“I like nonsense; it wakes up the brain cells. Fantasy is a necessary ingredient in living, it's looking at life through the wrong end of a telescope. Which is what I do, and that enables you to laugh at life's realities.”
“My life has been dedicated to the pursuit of beauty. It is an exciting, never ending challenge with prismatic possibilities.”
One of Dunkel’s first decisions as a visual artist was to begin classes at the School of the Museum of Fine Arts. It was there that he studied basic composition and technique with an emphasis on classical painting traditions. A few years later he studied with Scott Fraser at the Academy of Realist Art in Seattle. On his return to Boston, he began to build his career as a painter, continuing to take workshops with a variety of well respected artists.
Dunkel recalls that he began by painting images of dogs. As he remarks, “I enjoyed painting them, but they didn’t sell.” Recognizing the need to explore a wider range of subjects, he began including other animals, one of which would become his most characteristic creation, the small mouse. The mouse paintings first appeared as part of a running joke with his wife about why there were crumbs on the kitchen counter. Dunkel included one of them in an exhibition at the Lyman-Eyer Gallery in Provincetown, Massachusetts, not really expecting that it would sell. As he was packing up his work at the end of the show, however, a client saw the mouse painting sitting on the floor and purchased it immediately.
Since then, the mouse has become Dunkel’s most familiar image. He describes these paintings as “a magnificent obsession” and notes that the process is similar to playing music, always bringing a fresh interpretation to the performance. The mouse is clearly autobiographical, but he is also a universal spirit, sharing emotional experiences that range from delight to fear—usually with a sense of humor as well.
Like many series painters, from Claude Monet to Andy Warhol, Dunkel is fascinated with abstract and formal harmonies in his compositions as well as the immediate subject. Viewed from a distance, the specific elements of the mouse paintings transform themselves into explorations of color and shape and line, creating patterns and revealing structures that are not apparent at first glance.
In the first decade of the twenty-first century, Dunkel concentrated on continuing education and on assimilating the culture of the classical realist art world. He entered juried competitions, receiving a prize in 2004 at the Westford Art Show in Westford, Massachusetts. The following year, his work was accepted at the prestigious Salmagundi Club’s Realist Competition in New York. In 2006, he served as a guest lecturer on the topic of “Art and Anxiety” at Wellesley College; and returned for an encore in 2007.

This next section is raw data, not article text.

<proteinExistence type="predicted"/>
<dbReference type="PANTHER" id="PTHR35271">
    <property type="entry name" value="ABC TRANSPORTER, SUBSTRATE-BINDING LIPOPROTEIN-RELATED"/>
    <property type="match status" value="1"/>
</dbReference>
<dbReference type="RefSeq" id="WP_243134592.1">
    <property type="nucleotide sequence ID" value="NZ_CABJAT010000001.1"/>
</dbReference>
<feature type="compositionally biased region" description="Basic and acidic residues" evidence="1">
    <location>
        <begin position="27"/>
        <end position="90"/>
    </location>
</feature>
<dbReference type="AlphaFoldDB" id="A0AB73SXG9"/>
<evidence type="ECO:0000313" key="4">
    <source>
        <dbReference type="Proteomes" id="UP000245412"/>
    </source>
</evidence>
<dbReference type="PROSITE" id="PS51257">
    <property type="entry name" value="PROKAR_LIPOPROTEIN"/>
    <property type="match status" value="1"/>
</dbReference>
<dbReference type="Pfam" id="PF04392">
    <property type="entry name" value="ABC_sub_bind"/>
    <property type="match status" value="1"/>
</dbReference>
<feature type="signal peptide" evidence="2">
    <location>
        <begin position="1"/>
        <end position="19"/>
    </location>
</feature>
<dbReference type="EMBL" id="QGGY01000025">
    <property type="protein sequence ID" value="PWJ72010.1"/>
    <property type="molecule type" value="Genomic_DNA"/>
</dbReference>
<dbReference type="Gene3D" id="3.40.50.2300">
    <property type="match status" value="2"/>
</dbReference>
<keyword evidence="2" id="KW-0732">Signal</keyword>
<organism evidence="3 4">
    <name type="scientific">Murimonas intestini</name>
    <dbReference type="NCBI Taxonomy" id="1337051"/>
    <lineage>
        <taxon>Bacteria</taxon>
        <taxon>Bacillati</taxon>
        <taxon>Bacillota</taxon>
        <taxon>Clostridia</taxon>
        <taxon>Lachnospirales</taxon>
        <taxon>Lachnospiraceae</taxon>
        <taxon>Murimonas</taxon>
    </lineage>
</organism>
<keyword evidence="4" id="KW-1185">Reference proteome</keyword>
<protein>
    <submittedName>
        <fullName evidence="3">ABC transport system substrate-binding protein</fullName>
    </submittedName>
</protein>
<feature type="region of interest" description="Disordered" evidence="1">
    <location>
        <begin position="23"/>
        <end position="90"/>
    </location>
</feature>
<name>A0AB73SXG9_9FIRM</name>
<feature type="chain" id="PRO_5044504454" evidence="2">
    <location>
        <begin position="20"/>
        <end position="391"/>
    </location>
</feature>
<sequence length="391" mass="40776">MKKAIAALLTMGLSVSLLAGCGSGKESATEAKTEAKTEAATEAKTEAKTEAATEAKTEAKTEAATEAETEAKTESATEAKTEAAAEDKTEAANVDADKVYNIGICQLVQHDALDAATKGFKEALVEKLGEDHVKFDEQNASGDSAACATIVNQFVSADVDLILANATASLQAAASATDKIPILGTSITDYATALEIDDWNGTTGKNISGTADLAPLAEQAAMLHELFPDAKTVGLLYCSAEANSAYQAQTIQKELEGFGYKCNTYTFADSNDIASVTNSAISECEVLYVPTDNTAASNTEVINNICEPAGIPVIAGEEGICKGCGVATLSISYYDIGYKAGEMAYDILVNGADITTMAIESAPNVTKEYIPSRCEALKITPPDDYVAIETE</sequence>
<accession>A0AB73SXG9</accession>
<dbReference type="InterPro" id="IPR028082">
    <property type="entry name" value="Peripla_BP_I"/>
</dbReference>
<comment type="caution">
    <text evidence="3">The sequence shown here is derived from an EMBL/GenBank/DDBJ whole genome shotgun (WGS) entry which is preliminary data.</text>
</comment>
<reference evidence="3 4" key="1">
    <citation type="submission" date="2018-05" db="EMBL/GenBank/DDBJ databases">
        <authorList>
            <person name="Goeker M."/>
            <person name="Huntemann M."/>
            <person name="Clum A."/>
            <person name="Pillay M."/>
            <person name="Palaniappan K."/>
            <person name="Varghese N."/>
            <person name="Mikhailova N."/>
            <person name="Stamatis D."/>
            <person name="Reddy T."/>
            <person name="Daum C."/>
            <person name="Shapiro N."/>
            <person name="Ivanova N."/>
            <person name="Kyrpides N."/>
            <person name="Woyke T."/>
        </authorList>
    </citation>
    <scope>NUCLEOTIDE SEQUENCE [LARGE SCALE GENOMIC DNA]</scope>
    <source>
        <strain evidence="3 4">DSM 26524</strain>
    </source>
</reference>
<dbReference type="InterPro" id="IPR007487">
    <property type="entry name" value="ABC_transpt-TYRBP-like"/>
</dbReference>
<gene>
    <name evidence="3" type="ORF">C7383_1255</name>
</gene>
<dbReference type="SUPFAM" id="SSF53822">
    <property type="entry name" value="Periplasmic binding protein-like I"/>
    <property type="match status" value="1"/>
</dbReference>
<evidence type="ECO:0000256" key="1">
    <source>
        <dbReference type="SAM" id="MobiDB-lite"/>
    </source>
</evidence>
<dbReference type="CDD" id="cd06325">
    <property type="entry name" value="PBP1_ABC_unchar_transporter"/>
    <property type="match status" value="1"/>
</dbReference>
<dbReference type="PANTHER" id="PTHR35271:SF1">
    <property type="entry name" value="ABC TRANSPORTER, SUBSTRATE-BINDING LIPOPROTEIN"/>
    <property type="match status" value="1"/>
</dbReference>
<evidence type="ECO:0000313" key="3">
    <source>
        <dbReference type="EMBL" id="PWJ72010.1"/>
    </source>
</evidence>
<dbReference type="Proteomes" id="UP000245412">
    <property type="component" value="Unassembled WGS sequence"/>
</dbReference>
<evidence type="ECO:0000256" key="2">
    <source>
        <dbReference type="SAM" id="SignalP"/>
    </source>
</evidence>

The next two years solidified Dunkel’s reputation as a serious artist in the Boston art world. He was a Silver Medal winner at New England Representational Competition sponsored by The Guild of Boston Artists in October of 2007; and the recipient of the Crisp Award for Best of Show at the exhibition organized by the Copley Society of Boston in November. In the summer of 2008, he again received kudos from the Copley Society of Boston at the Members Summer Show Competition where he won first prize.
In the summer of 2008, Dunkel also teamed up with a friend to produce what was intended to be a marketing pamphlet on his ideas about art. The project grew far beyond the original idea however, and eventually became Dunkel’s second book. Published in 2009, An Artist’s Life: Insights into the Paintings of Stuart Dunkel offers the painter’s insights into the process of painting from three perspectives: technical, creative and spiritual.
During this period, Dunkel also continued to seek out teachers within the classical realist tradition; one of the most influential was Joel Carson Jones, himself a student of Anthony Waichulis of the Ani Art Academies. Dunkel traveled to northeastern Pennsylvania to work with Jones and was pleased to be invited to participate in the Anthony Wachulis Invitational in 2011. That year’s exhibition, titled Capturing Realism, was held at the Pauly Friedman Gallery at Misericordia University in Dallas, Pennsylvania. This was an opportunity to meet other artists working in the realist tradition, as well as a chance to show his paintings to the art dealers who attend the annual show.
Back home in Massachusetts, Dunkel continued to take classes with respected local painters, and in 2010, he agreed to teach a basic class after his own teacher moved to New York. Today, he is the director of the Nautilus School of Realist Art in Watertown, Massachusetts where he continues to teach a small coterie of students. As always, the discipline that he mastered as a young musician serves him equally well as a painter. His work has grown in depth and meaning over the years, and when asked about his goals for the future, he replies simply that he “hopes to keep improving.”
Janet Whitmore, Ph.D.
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